What needs to be taught with Humira?
Watch for signs and symptoms of infection
What should patients with ulcerative colitis avoid?
Caffeine, pepper, alcohol, and smoking
What do patients with ostomies need to be taught?
Don't leave supplies in the car
What should a stoma look like?
Pinkish to cherry red
What are the nursing interventions for patients with ostomies?
Skin protection, monitor blood and fluid loss, and psychological care
Inflammatory disease of the small intestine and colon causing thickening of the bowel wall with deep ulcerations and fistulas
What causes Crohn's?
Possibly genetic, immune, or environmental factors
What do patients with ulcerative colitis look like?
What is the poop of a Crohn's patient like?
5-6 loose stools daily
How do obstructions occur in Crohn's patients?
Inflammation and scarring from the fistulas cause a narrowing of the intestines
What is the priority for patients with fistulas with Crohn's disease?
Always protect the skin
What is the criteria for patients to have a wound vac?
They must be in a positive nitrogen balance
What would the bowel sounds of a patient with Crohn's be?
Hyperactive in all four quadrants
Where is the pain for patients with Crohn's?
Right lower quadrant
Why would patients with Crohn's be anemic?
Because they can't absorb intrinsic factor
What drugs can be used to treat Crohn's?
Flagyl, methotrexate, remicade and Humira
What does Flagyl do?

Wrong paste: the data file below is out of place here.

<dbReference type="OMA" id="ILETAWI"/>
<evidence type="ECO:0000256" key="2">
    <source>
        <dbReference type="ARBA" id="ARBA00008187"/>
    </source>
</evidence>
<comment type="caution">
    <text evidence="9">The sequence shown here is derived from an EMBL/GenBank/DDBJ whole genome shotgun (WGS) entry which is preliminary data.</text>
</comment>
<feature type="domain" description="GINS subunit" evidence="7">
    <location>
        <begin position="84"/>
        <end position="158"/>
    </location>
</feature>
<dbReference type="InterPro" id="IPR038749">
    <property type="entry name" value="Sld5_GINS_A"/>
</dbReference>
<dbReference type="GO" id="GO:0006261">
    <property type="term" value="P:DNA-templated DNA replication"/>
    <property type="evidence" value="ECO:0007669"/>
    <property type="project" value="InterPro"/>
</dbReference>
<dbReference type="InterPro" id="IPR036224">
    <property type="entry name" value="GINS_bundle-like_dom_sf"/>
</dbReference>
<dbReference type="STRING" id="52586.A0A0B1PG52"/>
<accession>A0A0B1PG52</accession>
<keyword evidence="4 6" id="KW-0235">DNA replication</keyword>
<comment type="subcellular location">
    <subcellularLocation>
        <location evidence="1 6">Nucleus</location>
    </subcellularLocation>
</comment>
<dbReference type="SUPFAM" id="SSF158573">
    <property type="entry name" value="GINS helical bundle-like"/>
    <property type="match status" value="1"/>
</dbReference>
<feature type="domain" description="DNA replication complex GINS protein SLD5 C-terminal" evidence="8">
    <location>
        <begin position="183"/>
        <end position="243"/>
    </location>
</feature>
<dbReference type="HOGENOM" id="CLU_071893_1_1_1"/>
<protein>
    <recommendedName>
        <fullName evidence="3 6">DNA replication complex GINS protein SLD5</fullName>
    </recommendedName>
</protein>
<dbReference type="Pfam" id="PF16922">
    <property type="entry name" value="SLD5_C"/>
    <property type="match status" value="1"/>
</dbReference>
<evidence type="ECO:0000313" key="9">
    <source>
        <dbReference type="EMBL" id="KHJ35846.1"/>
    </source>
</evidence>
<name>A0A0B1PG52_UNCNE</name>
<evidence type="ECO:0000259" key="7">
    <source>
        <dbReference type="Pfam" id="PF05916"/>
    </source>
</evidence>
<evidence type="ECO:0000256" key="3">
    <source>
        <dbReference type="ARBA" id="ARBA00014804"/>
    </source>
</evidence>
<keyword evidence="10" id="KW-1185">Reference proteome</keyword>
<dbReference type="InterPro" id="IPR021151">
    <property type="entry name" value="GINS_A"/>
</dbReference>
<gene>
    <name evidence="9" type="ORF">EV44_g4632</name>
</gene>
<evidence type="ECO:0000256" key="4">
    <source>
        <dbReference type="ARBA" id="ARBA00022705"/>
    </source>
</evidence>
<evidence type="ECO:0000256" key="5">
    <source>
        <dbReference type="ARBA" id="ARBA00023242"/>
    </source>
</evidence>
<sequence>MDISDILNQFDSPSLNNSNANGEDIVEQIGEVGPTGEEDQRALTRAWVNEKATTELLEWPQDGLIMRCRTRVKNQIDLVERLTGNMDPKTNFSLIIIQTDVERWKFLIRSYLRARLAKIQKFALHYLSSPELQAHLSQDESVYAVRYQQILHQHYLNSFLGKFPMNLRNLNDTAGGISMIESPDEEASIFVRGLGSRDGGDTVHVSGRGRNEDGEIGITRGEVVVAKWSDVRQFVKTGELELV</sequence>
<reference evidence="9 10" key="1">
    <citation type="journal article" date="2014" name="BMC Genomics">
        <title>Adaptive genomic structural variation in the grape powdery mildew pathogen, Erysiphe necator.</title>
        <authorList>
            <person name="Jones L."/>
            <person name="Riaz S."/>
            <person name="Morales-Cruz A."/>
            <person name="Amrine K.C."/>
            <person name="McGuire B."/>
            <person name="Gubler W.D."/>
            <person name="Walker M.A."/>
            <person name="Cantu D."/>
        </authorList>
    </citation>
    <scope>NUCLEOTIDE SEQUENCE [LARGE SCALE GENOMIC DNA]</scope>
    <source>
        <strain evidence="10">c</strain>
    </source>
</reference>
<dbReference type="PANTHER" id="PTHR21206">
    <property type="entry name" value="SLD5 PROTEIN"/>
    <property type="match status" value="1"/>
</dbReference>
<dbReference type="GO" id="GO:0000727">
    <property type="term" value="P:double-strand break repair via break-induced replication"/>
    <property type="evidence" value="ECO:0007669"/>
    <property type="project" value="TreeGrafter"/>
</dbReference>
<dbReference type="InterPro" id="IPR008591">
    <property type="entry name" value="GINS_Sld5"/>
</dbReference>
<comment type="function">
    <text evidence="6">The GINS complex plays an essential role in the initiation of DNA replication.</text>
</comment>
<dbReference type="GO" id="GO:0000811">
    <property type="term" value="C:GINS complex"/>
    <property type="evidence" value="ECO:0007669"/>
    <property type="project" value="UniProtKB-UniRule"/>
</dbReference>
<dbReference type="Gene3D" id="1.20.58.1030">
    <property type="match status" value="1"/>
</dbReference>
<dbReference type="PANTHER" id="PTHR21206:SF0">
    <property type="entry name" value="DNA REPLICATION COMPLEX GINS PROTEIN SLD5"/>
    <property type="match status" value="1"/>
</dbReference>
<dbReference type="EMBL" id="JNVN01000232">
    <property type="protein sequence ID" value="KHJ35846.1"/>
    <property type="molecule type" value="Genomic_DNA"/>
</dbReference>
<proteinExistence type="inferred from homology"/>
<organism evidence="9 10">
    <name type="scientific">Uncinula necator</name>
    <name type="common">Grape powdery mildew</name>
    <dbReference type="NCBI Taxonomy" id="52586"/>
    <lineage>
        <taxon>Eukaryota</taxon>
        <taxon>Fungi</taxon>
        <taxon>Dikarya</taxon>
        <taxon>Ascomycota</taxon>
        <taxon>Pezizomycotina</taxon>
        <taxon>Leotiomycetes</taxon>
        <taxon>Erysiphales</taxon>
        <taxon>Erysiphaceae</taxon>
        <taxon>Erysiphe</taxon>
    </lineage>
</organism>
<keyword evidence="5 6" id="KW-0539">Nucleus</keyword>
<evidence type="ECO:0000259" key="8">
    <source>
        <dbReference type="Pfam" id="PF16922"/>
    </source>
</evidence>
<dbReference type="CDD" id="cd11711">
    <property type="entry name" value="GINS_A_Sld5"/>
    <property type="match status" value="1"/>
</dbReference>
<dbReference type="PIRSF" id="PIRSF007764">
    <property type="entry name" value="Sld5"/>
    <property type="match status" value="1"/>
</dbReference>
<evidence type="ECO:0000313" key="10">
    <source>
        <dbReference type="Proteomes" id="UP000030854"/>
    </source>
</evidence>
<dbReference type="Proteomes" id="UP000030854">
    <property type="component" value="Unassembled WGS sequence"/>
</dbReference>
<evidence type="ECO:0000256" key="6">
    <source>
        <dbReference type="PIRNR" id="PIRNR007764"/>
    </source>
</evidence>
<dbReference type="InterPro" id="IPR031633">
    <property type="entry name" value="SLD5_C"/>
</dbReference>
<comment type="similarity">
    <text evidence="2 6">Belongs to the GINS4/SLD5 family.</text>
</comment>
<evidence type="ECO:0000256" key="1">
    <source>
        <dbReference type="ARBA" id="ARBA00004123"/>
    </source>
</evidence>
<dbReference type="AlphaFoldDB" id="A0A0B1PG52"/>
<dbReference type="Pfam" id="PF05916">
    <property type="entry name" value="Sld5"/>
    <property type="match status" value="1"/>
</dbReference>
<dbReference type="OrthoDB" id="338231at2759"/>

Fights infection in deep, dark places
What teaching needs to accompany taking Flagyl?
What does Methotrexate do?
It is an immunosuppressant that kills rapidly dividing cells
What does Humira do?
What teaching needs to accompany Humira?
Stay away from crowds and report signs of infection
What is the priority for patients with Crohn's?
What is the diagnostic test for Crohn's?
The presence of many abnormal pouch like herniation in the wall of the intestine
Where do patients with diverticulitis have pain?
Left lower quadrant
What are the signs of diverticulitis?
Abdominal distension, guarding, rebound tenderness, decreased BP, hypovolemia, low grade fever, and nausea
How is diverticulitis diagnosed?
What are the primary interventions for patients with diverticulitis?
Drug therapy, nutritional therapy, and rest
What drugs are used for patients with diverticulitis?
Flagyl, cipro, anticholinergics, and analgesics
What needs to be avoided for patients with diverticulitis?
Avoid laxatives and enemas
What does a bowel prep do?
Cleansing and then neomycin
A lack of desire to eat despite physiologic stimuli that would normally produce hunger?
The forceful emptying of the stomach and intestinal contents through the mouth